For our Edinburgh International Science Festival assignment today, our mini-Spotlight reporter enlisted the help of another intrepid friend and set out on an adventure using the Science Festival’s app “Edinburgh City Sci-Quest”. You can set up an account by visiting the website for Edinburgh City Sci-Quest. There is an option to download the Android version of the application, or visit the Apple App Store on your iPhone or iPod to download.
You’ll see from the Map Section within Sci-Quest that there are 4 possibilities for getting out and about to explore the science all around us in Edinburgh. Our team for the day, Alex and David, were quite firm in their resolve that they wanted to visit Holyrood Park and try to solve the clues there. The app has 4 different locations throughout the city in which to base your science quest.
The website suggests that if you don’t have a Smart Phone, you can jot down the questions and return to your computer later to add in the answers, but the Smart Phone was the option we chose.
We headed down to the car park near to the Royal Park entrance and set off from there on our circular route round the park.
Our mini-Spotlighters were eager to climb Arthur’s Seat, which was where one of the answers was to be found. Remember, that although it does look like an easy climb, there are some tricky sections and it’s important to take proper precautions, and as we did today: wrapping up warm (it was only 5 degrees when we set out) and wearing good walking shoes. We won’t tell you all the places we visited en route, but will confess that after the summit, we were more than ready for a reviving cuppa, and had to head out of the park in search of a ‘little something’ to keep the brave explorers going through to the end of the challenge.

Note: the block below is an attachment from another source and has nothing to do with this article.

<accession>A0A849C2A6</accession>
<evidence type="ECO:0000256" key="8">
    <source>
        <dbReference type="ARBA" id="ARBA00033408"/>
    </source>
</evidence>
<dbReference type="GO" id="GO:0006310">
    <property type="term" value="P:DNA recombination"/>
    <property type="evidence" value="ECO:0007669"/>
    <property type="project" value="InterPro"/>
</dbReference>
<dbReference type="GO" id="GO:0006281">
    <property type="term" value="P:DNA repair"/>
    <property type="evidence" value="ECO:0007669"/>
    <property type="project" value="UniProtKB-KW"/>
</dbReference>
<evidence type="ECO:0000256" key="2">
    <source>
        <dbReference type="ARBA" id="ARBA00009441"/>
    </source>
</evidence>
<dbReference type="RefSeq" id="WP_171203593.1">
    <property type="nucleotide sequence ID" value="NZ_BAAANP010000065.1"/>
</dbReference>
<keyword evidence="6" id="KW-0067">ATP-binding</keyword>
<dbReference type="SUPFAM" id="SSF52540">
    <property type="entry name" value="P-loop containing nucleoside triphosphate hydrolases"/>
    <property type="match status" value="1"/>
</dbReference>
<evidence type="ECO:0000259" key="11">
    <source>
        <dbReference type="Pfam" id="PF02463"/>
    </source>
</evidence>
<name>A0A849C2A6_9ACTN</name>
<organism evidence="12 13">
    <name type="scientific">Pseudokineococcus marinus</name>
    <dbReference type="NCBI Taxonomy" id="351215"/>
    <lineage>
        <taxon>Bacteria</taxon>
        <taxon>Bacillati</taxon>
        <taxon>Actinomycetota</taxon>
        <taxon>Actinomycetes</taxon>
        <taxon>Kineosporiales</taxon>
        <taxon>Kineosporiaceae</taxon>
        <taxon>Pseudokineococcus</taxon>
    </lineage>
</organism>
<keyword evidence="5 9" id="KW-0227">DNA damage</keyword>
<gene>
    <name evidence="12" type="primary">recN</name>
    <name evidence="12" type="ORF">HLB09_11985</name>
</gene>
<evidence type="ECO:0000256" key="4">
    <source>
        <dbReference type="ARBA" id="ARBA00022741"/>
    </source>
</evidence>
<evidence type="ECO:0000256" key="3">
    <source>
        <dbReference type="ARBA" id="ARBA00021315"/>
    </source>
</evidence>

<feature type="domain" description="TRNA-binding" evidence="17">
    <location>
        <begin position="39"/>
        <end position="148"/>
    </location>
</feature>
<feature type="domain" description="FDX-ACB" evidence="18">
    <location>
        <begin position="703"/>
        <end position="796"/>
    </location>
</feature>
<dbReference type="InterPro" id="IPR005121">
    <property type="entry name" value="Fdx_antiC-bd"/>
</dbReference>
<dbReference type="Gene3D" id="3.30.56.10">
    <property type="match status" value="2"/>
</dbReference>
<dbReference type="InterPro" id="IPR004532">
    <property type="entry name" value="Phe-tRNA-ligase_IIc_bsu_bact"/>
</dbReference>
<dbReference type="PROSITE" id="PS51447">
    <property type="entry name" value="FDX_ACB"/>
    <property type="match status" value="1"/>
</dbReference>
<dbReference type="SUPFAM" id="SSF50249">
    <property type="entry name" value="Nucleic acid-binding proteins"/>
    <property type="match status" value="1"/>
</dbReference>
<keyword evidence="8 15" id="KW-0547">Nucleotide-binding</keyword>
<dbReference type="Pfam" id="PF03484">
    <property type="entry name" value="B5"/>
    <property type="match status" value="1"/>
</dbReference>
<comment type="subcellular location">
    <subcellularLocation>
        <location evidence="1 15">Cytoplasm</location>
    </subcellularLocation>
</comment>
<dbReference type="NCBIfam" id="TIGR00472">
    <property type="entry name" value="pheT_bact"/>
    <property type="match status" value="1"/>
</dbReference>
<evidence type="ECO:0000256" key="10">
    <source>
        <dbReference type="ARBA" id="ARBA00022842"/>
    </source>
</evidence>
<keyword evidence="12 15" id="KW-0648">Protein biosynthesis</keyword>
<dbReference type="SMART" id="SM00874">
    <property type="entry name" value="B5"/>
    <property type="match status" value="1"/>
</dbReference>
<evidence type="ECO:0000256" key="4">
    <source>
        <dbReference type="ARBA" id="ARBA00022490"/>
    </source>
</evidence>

What we learned: interesting facts about the rocks in Holyrood Park, and about estimating and measurement. What was challenging: stopping the adult from looking down and panicking when vertigo set in! We felt that the app did not give detailed enough mapping information, and if it were not for the fact that the adult accompanying our explorers knew the area well, it might have been quite difficult to find the relevant areas. It would be a good idea to get one of the Maps from the Holyrood Park Rangers before setting out, which gives some better way-markers than those in the Sci-Quest app.
Overall we had a fun afternoon out, exploring the area and solving the clues. We even made it into the top 20 on the Sci-Quest leader board, although we suspect that there will be plenty of people aiming to top our score this weekend as the Edinburgh International Science Festival draws to a close on 7 April 2013.